The PhoneBoy Blog

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My Thoughts on iOS 5

I figured I’d let some of the hoopla die down a bit before I offered my thoughts on Apple’s latest iteration of their mobile OS: iOS 5. It was officially released to the world on 12 October 2011 via iTunes, though the so-called “Golden Master” was released to developers (and consequently on Bittorrent) a week before.

The bottom line: if you have an unjailbroken iPhone 3GS or later: you should definitely upgrade. If you’ve dipped your toes in the jailbreak waters or, worse yet, used Ultrasn0w to unlock, you should likely avoid it unless you research very carefully.

I haven’t done a full analysis of the new features, but I can tell you what I’ve noticed. Note this is on an iPhone 3GS and an iPad 2. Your mileage may vary.


Honestly, this was seriously broken before iOS 5. Popups are not an effective way of handling things. Especially for all applications. Now most notifications live in a tray that you pull down from the top, very similar to how it works in Android. You can configure what apps will show there and in what order. I like it better than how Android does it, though, because I get more information to boot and can easily clear individual application notifications. You can also configure which applications use the more traditional popup notifications versus the ones that live in the notification tray.

The Lock Screen

In addition to the notification tray, missed call and text notifications appear on your lock screen. There’s also a “camera” button that I’ve seen appear as well so you can activate the camera without unlocking. That said, I cannot get this to appear consistently on the lock screen.

The Camera App

The camera app has been improved with auto-focus and auto-exposure lock. You can also do minor photo editing: cropping, red-eye removal, an “auto-enhance” mode, and photo rotation. Not nearly as full featured as, say, Camera+ (which is still a great app) but good enough for me to revert back to the standard Camera app for most of my day-to-day use.


Finally it is now possible to own and activate an iPhone, iPod Touch, or an iPad without a computer. This is due, in large part, to iCloud. Applications, their data, contacts, calendars, and device photos can be stored and/or retrieved “from the cloud.” You can even do firmware updates from the cloud as well.

Of course, with multiple iOS devices, I quickly ran into the “free” 5GB data limit. You can buy more, of course, or you can choose not to backup application data for some applications like I did. Or you can choose not to use iCloud at all.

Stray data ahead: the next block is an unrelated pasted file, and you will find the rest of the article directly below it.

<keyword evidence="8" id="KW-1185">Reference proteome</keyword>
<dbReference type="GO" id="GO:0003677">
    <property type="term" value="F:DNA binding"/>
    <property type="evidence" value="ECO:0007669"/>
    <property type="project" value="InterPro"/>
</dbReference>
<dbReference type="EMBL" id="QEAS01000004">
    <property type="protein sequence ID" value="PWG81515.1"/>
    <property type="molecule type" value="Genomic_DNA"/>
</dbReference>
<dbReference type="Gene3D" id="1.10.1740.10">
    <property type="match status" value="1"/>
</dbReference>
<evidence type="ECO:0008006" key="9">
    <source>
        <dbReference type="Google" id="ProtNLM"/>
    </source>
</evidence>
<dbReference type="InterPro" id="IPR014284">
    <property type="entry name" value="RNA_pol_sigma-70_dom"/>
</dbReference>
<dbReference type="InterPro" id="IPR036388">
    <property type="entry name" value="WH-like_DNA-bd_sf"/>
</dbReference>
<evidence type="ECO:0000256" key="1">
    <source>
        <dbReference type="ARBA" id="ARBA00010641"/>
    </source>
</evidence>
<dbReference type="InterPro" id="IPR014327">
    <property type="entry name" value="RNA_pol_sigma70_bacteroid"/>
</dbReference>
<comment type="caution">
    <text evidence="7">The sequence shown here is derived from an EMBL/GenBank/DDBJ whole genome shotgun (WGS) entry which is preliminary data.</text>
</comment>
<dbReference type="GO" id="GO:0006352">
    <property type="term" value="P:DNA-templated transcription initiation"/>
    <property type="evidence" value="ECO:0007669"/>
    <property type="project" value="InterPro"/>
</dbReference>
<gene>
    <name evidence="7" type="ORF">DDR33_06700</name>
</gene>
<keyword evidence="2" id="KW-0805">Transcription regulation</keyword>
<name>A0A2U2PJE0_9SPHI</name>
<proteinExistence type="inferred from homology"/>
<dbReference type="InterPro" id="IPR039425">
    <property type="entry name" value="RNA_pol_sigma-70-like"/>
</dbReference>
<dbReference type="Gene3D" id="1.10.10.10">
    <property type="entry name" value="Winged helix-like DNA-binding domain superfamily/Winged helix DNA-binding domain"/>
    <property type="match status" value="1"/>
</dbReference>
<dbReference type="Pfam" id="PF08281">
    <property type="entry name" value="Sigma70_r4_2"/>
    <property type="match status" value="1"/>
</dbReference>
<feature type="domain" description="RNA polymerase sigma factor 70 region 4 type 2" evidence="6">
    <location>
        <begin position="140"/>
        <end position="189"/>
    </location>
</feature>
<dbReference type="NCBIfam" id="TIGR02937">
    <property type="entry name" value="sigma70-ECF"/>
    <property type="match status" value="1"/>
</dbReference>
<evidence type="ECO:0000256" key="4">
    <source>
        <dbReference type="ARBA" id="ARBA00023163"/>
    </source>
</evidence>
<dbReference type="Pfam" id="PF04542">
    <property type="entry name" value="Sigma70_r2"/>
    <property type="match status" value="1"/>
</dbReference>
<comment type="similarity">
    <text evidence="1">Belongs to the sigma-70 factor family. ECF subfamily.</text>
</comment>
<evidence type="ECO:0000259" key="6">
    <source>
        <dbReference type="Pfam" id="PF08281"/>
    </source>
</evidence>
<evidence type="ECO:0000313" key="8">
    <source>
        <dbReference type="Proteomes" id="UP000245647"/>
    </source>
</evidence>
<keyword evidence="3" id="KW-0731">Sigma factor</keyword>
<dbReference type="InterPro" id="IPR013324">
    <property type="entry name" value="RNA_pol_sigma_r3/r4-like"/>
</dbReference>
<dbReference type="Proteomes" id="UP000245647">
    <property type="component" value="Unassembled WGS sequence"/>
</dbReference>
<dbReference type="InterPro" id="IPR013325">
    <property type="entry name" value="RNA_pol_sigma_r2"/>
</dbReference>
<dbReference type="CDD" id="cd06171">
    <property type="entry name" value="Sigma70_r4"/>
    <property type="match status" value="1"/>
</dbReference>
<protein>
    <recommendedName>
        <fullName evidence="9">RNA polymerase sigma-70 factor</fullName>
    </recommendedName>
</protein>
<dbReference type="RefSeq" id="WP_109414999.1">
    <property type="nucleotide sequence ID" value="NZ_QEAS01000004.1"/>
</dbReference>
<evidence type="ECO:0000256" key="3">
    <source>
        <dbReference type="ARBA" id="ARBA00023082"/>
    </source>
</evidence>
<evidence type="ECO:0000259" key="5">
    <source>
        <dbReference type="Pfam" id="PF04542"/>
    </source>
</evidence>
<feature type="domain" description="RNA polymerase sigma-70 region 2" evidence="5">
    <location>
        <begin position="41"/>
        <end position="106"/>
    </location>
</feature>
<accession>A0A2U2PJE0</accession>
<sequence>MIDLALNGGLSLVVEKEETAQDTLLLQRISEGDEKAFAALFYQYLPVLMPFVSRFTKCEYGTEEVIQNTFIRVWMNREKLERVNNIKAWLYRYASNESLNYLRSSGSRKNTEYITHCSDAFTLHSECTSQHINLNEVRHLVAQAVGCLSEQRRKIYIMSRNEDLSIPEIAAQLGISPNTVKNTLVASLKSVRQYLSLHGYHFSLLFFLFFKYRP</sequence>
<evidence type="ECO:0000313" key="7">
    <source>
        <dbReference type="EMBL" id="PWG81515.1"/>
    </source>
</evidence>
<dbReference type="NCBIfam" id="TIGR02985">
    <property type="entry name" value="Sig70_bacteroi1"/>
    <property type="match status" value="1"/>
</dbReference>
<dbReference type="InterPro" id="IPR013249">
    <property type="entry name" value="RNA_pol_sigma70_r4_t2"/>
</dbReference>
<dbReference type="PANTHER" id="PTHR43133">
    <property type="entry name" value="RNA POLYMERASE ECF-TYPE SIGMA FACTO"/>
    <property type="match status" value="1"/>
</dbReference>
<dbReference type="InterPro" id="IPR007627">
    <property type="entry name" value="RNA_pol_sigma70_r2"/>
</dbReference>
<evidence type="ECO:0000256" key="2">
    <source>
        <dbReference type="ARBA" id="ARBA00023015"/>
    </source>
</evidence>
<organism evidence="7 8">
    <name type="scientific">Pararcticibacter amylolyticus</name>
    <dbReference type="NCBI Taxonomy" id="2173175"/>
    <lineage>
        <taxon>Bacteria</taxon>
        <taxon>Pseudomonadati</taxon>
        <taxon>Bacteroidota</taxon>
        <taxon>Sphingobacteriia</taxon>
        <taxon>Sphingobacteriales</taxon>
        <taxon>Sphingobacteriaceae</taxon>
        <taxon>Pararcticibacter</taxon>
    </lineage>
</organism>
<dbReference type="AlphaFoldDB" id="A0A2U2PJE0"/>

While I’ve tried to use things like TextPlus and Google Voice, they both leave something to be desired: they don’t “just work.” Neither will do text messages to international numbers unless those people sign up for the service.

iMessage just works. I just try and send a text as normal from the Messages app. If the person is using an iOS 5 device (and it can tell either by email address or phone number that I’ve already got configured for the user), it automatically is sent over iMessage, which is faster and cheaper than a conventional SMS. I can send text or pictures. It’s totally transparent to me other than the fact the text bubbles are in blue rather than green.

This is Apple’s answer to Blackberry Messenger except this just works without exchanging anything you don’t already have. I used it with a number of people–in some cases, not deliberately as I had no idea they used iOS 5 devices. It just worked as advertised. It’s hard to beat that.


I like the idea behind newsstand–put all your electronic periodicals in one place–but until applications are updated for it, your newsstand will look kind of empty. Mine only has the Wired app in it. It would be nice if I could also put, say, Instapaper or Flipboard in it, but alas, I cannot. I also cannot move the Newsstand icon into a folder. Very irritating.

Twitter Integration

Something else that came as part of iOS 5: Integration with Twitter. You can not only tweet pictures from the photos and camera app, but other Twitter apps can make use of your Twitter credentials stored in iOS as well. You can also update your contact pictures with information from Twitter.

The only annoying part is you need to have Twitter’s official app installed to use these features. I personally don’t use that app. I prefer Tweetbots, instead.


I know there’s a lot more features to iOS. I’m only scratching the surface, but these are the things I’ve used so far. What are your favorite iOS 5 features?

#Cybersecurity Evangelist, Podcaster, #noagenda Producer, Frequenter of shiny metal tubes, Expressor of personal opinions, and of course, a coffee achiever.